Why is the World Ignoring the Crisis in Yemen?

Yemen faces its worst case scenario: civil war, famine, cholera and now coronavirus.

By Daniel Gaffney

The U.N. declared Yemen to be the world’s worst humanitarian crisis before the Coronavirus pandemic. Since 2015, the country has been torn apart by two ongoing civil wars, frequent cholera outbreaks and 80% of the population are on the brink of starvation— now add Covid-19.

Yemen faces a worst-case scenario. The death toll from the pandemic could exceed the combined toll that has resulted from war, disease and hunger over the past five years. According to a U.N. Commissioned report, an estimated 230,000 lives will be lost.

These dire warnings came after a June 2, 2020 meeting sought to raise $2.4 billion needed by the U.N. and NGOs but netted only $1.35 billion. In 2019, Kuwait, Saudi Arabia, and the United Arab Emirates had pledged $1.5 billion. This year, only the Saudis pledged ($500 million). Whether to prevent diversion of aid by the Houthis—also a common complaint among Western donors—or for other reasons, the impact on Yemeni civilians will be devastating.

The Middle-Eastern country is one of the world’s most vulnerable countries to the pandemic. Since March 2015, 3.65 million have been internally displaced—80 percent of them for over a year. In the meantime, the U.N.’s lack of funds means half-rations for 8.5 million hungry Yemenis. Around 2 million children under 5 years old suffer from acute malnutrition. Prior to the pandemic, 2 million children were out of school; an additional 5 million are now out of school. Furthermore, some 10 percent of Yemenis depend wholly on remittances. According to Oxfam, money transfers decreased by 80 percent between January and April.

Predictably, the war decimated the country’s health sector, with at least half the medical facilities rendered dysfunctional while confronting the worst cholera outbreak in modern times with 110,000 cases in April. Around 20 percent of the country’s 333 districts have no medical doctors and the numbers are getting thinner as the war and now the pandemic force doctors and other medical staff to leave the country or avoid working for fear of infection with little available protection. The country currently has only 500 ventilators (60 for children) and 700 intensive care unit beds. According to the U.N. more than 30 of 41 major U.N. programs in Yemen will close in the next few weeks if additional funding is not available. Some 10,000 health care workers have already lost the United Nations payments that for many were their only salary. The U.N. has also had to halt health services for women giving birth in 150 hospitals. As the UNHCR says. the country’s health system “has in effect collapsed.”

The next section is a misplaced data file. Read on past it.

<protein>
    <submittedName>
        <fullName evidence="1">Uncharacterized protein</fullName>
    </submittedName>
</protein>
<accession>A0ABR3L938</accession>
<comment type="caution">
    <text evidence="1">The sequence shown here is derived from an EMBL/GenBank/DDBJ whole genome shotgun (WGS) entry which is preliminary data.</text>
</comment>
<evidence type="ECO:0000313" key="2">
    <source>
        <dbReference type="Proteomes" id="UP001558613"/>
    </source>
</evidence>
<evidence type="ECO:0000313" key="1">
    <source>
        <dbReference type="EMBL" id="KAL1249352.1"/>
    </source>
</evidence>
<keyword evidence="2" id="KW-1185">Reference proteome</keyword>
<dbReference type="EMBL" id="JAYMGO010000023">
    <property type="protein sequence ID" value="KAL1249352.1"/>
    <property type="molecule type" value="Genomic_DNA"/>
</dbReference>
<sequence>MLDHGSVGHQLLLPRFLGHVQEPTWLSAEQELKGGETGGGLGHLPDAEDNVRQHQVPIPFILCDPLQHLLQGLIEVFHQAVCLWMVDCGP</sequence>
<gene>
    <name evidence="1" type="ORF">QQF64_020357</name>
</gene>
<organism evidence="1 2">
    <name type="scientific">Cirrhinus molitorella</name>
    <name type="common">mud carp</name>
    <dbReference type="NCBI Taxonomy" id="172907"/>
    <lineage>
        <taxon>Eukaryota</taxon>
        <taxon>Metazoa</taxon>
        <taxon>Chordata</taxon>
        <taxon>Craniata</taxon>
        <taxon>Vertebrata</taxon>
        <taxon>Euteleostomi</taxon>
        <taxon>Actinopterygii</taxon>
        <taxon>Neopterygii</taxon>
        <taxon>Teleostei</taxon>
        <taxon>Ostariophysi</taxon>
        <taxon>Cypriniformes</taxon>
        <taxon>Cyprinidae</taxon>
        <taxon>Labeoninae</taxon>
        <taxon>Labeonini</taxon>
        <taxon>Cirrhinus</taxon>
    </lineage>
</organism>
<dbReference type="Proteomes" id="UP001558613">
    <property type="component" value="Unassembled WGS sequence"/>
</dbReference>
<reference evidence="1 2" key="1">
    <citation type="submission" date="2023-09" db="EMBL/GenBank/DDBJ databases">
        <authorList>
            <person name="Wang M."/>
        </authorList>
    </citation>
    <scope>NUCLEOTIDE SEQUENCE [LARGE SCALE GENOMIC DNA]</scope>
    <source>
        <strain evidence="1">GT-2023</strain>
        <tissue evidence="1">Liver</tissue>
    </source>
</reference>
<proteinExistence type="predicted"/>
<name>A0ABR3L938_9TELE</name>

So Why is the World Ignoring Yemen?

Mainstream media has always shown little concern for events outside of the western world. The British media in particular, is more concerned with one man’s trip to Durham, than a humanitarian crisis that could kill a quarter of a million people in the Middle-East. The media masquerade continues to convince itself that it isn’t racist, while the BBC has confirmed that, tonight, they will be airing the last episode of Eastenders filmed before lockdown. A child under the age of five dies every ten minutes in Yemen, but the world’s worst humanitarian crisis never makes the front page..

On a political level, the great nations of the world are pre-occupied with their own Covid-19 responses. Trump’s America has surpassed 115,000 coronavirus related deaths. France, Italy, Germany and the Netherlands have signed a deal to produce a vaccine for Europe, as they each face second waves; while Boris Johnson continues to face allegations of putting brexit above breathing in the UK. Tragically, the international community is treading water as Yemen slips under.

Without adequate testing, PPE, ventilators, etc., fighting COVID-19 remains an uphill battle. Yet, there are areas of hope, including the U.N.-trained rapid response teams now battling cholera in all 333 districts. Their numbers are now doubling and they are beginning to target the pandemic with contact tracing and relaying samples to testing centers, which are gearing up. One can only hope that the funds needed for Yemen will be secured. The alternative is a tragedy no one should want to contemplate.

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Yemen faces its worst case scenario: civil war, famine, cholera and now coronavirus.